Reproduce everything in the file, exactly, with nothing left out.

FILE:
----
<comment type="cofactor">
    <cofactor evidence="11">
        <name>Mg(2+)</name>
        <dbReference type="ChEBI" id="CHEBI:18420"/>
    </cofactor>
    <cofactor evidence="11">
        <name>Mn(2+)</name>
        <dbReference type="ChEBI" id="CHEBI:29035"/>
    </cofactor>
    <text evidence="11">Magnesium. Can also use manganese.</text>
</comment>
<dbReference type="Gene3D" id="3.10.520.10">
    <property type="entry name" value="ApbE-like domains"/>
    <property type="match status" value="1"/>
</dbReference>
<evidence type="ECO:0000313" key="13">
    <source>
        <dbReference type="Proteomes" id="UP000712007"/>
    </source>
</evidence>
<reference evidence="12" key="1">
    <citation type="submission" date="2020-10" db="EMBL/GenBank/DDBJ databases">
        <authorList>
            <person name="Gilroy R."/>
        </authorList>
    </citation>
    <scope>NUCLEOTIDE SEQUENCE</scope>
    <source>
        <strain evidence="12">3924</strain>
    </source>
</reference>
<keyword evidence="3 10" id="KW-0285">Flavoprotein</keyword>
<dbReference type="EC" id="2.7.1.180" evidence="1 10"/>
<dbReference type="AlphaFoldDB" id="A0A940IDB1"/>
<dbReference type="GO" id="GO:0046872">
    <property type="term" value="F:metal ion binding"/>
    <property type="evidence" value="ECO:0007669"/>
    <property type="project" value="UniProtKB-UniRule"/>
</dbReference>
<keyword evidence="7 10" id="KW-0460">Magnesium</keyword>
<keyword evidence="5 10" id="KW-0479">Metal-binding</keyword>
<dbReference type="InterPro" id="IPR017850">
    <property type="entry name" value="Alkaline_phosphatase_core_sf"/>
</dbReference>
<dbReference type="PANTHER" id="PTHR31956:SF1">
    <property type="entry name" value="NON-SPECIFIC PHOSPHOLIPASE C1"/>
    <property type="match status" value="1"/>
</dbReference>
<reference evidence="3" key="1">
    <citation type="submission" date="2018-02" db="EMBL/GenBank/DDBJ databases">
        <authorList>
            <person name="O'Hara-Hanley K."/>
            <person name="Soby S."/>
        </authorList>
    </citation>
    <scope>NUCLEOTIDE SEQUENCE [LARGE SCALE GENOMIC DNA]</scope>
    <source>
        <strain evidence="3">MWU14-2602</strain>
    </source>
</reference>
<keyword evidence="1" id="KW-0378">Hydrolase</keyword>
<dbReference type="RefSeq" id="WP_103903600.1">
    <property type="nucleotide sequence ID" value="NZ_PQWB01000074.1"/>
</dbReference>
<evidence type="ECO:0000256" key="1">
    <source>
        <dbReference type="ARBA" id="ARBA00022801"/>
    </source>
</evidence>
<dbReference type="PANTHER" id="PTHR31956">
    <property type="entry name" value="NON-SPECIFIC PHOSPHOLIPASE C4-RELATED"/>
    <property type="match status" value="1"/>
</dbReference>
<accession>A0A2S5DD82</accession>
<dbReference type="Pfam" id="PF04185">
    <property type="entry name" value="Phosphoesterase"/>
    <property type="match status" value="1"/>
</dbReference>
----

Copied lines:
<comment type="cofactor">
    <cofactor evidence="11">
        <name>Mg(2+)</name>
        <dbReference type="ChEBI" id="CHEBI:18420"/>
    </cofactor>
    <cofactor evidence="11">
        <name>Mn(2+)</name>
        <dbReference type="ChEBI" id="CHEBI:29035"/>
    </cofactor>
    <text evidence="11">Magnesium. Can also use manganese.</text>
</comment>
<dbReference type="Gene3D" id="3.10.520.10">
    <property type="entry name" value="ApbE-like domains"/>
    <property type="match status" value="1"/>
</dbReference>
<evidence type="ECO:0000313" key="13">
    <source>
        <dbReference type="Proteomes" id="UP000712007"/>
    </source>
</evidence>
<reference evidence="12" key="1">
    <citation type="submission" date="2020-10" db="EMBL/GenBank/DDBJ databases">
        <authorList>
            <person name="Gilroy R."/>
        </authorList>
    </citation>
    <scope>NUCLEOTIDE SEQUENCE</scope>
    <source>
        <strain evidence="12">3924</strain>
    </source>
</reference>
<keyword evidence="3 10" id="KW-0285">Flavoprotein</keyword>
<dbReference type="EC" id="2.7.1.180" evidence="1 10"/>
<dbReference type="AlphaFoldDB" id="A0A940IDB1"/>
<dbReference type="GO" id="GO:0046872">
    <property type="term" value="F:metal ion binding"/>
    <property type="evidence" value="ECO:0007669"/>
    <property type="project" value="UniProtKB-UniRule"/>
</dbReference>
<keyword evidence="7 10" id="KW-0460">Magnesium</keyword>
<keyword evidence="5 10" id="KW-0479">Metal-binding</keyword>
<dbReference type="InterPro" id="IPR017850">
    <property type="entry name" value="Alkaline_phosphatase_core_sf"/>
</dbReference>
<dbReference type="PANTHER" id="PTHR31956:SF1">
    <property type="entry name" value="NON-SPECIFIC PHOSPHOLIPASE C1"/>
    <property type="match status" value="1"/>
</dbReference>
<reference evidence="3" key="1">
    <citation type="submission" date="2018-02" db="EMBL/GenBank/DDBJ databases">
        <authorList>
            <person name="O'Hara-Hanley K."/>
            <person name="Soby S."/>
        </authorList>
    </citation>
    <scope>NUCLEOTIDE SEQUENCE [LARGE SCALE GENOMIC DNA]</scope>
    <source>
        <strain evidence="3">MWU14-2602</strain>
    </source>
</reference>
<keyword evidence="1" id="KW-0378">Hydrolase</keyword>
<dbReference type="RefSeq" id="WP_103903600.1">
    <property type="nucleotide sequence ID" value="NZ_PQWB01000074.1"/>
</dbReference>
<evidence type="ECO:0000256" key="1">
    <source>
        <dbReference type="ARBA" id="ARBA00022801"/>
    </source>
</evidence>
<dbReference type="PANTHER" id="PTHR31956">
    <property type="entry name" value="NON-SPECIFIC PHOSPHOLIPASE C4-RELATED"/>
    <property type="match status" value="1"/>
</dbReference>
<accession>A0A2S5DD82</accession>
<dbReference type="Pfam" id="PF04185">
    <property type="entry name" value="Phosphoesterase"/>
    <property type="match status" value="1"/>
</dbReference>